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Hallo, I have the following question: Let $(X,d)$ be a complete metric space. Is then $(X,\operatorname{dist})$ also complete? Here by $\operatorname{dist}$ I mean the metric induced by $d$ by: $\operatorname{dist}(x,y)=\inf(L(\gamma))$, where the infimum is taken over all paths joining $x,y$ and $L(\gamma)=\sup(\sum_{i=1}^{n-1}d(\gamma(t_{i}),\gamma(t_{i+1})))$, where the supremum is taken over all partitions $P=(0=t_{1}< ... < t_{n}=1)$ of $[0,1]$, where $\gamma$ is defined. Intuitively it should be but I dont know how to prove it. If its true, how can one prove it?

cheers denis

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sorry I do not see where this is answered. where exactly? –  denis May 28 '13 at 6:51
    
can you point it out, please. –  denis May 28 '13 at 6:55
    
is the statement in the question above true or not? If yes, how could one prove it ? –  denis May 28 '13 at 7:10
    
What is left unsaid in the answer and the wikipedia link is that the original metric and the "intrinsic metric" can be pathologically different. For example, if $X$ is the Cantor set or any other totally disconnected metric space then dist completely degenerates to the unique $0,\infty$ extended metric. –  Lee Mosher May 28 '13 at 13:57

1 Answer 1

up vote 7 down vote accepted

The intrinsic metric induced by a complete metric space is always a complete extended metric. To prove this, we shall write $d^{\sharp}$ for the extended metric $dist(x,y)=\inf(L(\gamma))$.

Also, I want to remark that $d^{\sharp}$ is in general not a metric since we may have $d^{\sharp}(x,y)=\infty$ even when $X$ is path-connected. For instance, if we take some fractal $X$ such the boundary of the Koch snowflake, then $dist(x,y)=\infty$ for every pair of points $x,y\in X$.

However, $d^{\sharp}$ is always an extended metric (By an extended metric I mean that $d^{\sharp}$ is a metric in every way except for the fact that we may have $d(x,y)=\infty$). Notions such as Cauchy sequences and completeness still hold if we use extended metrics instead of metrics. Furthermore, if we let $d'(x,y)=Min(d^{\sharp}(x,y),1)$, then $d'$ is a metric with the same uniform structure as $d^{\sharp}$(and hence the same Cauchy sequences, topology,...).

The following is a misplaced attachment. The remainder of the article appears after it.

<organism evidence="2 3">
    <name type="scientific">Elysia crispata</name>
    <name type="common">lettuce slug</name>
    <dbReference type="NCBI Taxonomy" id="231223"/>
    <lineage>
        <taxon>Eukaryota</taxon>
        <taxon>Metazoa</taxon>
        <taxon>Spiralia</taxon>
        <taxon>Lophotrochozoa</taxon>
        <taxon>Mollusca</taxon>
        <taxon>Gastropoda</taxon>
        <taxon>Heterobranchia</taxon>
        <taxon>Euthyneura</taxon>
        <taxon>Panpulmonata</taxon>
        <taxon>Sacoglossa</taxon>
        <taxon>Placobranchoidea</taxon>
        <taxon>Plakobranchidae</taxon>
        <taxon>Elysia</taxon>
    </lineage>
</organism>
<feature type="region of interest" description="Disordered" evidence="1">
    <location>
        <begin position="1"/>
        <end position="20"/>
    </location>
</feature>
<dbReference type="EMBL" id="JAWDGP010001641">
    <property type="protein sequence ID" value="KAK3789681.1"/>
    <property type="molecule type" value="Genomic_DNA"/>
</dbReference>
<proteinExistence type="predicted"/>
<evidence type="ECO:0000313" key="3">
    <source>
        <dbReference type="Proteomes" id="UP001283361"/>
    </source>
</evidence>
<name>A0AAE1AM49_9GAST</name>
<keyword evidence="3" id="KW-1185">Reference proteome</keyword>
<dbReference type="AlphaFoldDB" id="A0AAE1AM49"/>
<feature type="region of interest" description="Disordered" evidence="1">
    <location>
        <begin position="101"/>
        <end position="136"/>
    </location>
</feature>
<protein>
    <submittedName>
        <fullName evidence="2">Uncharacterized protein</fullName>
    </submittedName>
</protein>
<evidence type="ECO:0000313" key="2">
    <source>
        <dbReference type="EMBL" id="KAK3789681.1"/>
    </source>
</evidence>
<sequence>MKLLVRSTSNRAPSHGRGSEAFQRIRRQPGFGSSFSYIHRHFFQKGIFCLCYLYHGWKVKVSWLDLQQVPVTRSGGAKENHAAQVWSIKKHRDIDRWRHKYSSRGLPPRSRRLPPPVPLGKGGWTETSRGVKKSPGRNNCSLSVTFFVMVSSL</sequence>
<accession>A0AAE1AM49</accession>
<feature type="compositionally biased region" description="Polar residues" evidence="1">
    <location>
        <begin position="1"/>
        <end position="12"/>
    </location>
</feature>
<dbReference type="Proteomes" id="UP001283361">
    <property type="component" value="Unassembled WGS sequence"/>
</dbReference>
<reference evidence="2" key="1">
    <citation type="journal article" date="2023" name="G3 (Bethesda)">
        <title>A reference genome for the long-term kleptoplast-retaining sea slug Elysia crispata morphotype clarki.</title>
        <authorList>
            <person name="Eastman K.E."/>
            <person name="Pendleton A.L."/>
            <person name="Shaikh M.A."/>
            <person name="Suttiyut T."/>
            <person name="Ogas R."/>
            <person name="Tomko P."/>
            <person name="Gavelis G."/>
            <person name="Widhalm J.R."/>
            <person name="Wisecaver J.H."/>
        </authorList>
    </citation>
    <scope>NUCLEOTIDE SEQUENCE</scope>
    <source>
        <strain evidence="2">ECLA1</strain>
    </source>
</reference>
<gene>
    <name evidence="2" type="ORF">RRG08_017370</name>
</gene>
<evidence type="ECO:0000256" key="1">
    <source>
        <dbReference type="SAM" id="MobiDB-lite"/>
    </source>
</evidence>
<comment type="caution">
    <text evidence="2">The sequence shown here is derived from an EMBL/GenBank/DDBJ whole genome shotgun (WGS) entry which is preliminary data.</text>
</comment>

We shall now prove that $d^{\sharp}$ is complete using standard arguments. To prove that $d^{\sharp}$ is complete assume that $(x_{n})_n$ is a Cauchy sequence with respect to the extended metric $d^{\sharp}$. Then since $d(x,y)\leq d^{\sharp}(x,y)$ for each $x,y\in X$, the sequence $(x_{n})_{n}$ is Cauchy with respect to the metric $d$. Since $(X,d)$ is a complete metric space the sequence $(x_{n})_{n}$ converges to some point $x\in X$ with respect the metric $d$. Since $(x_{n})_{n}$ is Cauchy with respect to $d^{\sharp}$, we may take a subsequence $(y_{n})_{n}$ of $(x_{n})_{n}$ such that $d^{\sharp}(y_{n},y_{n+1})<\frac{1}{2^{n}}$ for all $n$. In this case, there is some path $\gamma_{n}:[0,1]\rightarrow X$ such that $\gamma_{n}(0)=y_{n},\gamma_{n+1}(1)=y_{n+1}$ and $L(\gamma_{n})<\frac{1}{2^{n}}$. If we let $\gamma:[0,\infty]\rightarrow X$ be the function where $\gamma(r+n)=\gamma_{n}(r)$ for $n\geq 0$ and $r\in[0,1]$ and $\gamma(\infty)=x$, then $\gamma$ is a continuous function. However, the restricted function $\gamma|_{[k,\infty]}$ is a path from the point $y_{k}$ to $x$ with $L(\gamma|_{[k,\infty]})<\sum_{n=k}^{\infty}\frac{1}{2^{k}}=\frac{1}{2^{k-1}}$. Therefore $d^{\sharp}(y_{k},x)<\frac{1}{2^{k-1}}$, so the sequence $(y_{n})_{n}$ also converges to $x$ with respect to the generalized metric $d^{\sharp}$.

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You say $\mathrm{dist}(x,y) = \infty$ for every pair of distinct points on the Koch snowflake. Surely this can't be true? Suppose $x$ was introduced by the $n^\mathrm{th}$ iteration of the construction, and $y$ by the $m^\mathrm{th}$, with $m < n$. Then both are in the $n^\mathrm{th}$ iteration, which is not fractal at all, so there should be a reasonable path between them. Adding more points can only provide more (shorter) paths (although I suspect the shortest path is actually already in stage $n$). –  Ben Millwood Jun 25 '13 at 15:52
    
Ben. I don't think I understand your objection. I am talking about the limit of the Koch snowflake. –  Joseph Van Name Jun 25 '13 at 18:25
    
Of course. But the Koch snowflake is only badly-behaved at its perimeter: the interior surely has perfectly ordinary paths with perfectly ordinary lengths in it. (Just to make sure we are talking about the same thing, here is a picture commons.wikimedia.org/wiki/… ) –  Ben Millwood Jun 27 '13 at 13:39
    
I was talking about the boundary of the Koch snowflake. I edited the answer, so hopefully it is now more clear. –  Joseph Van Name Jun 27 '13 at 22:14
    
Aha, okay. I find that much more believable. –  Ben Millwood Jun 28 '13 at 16:08

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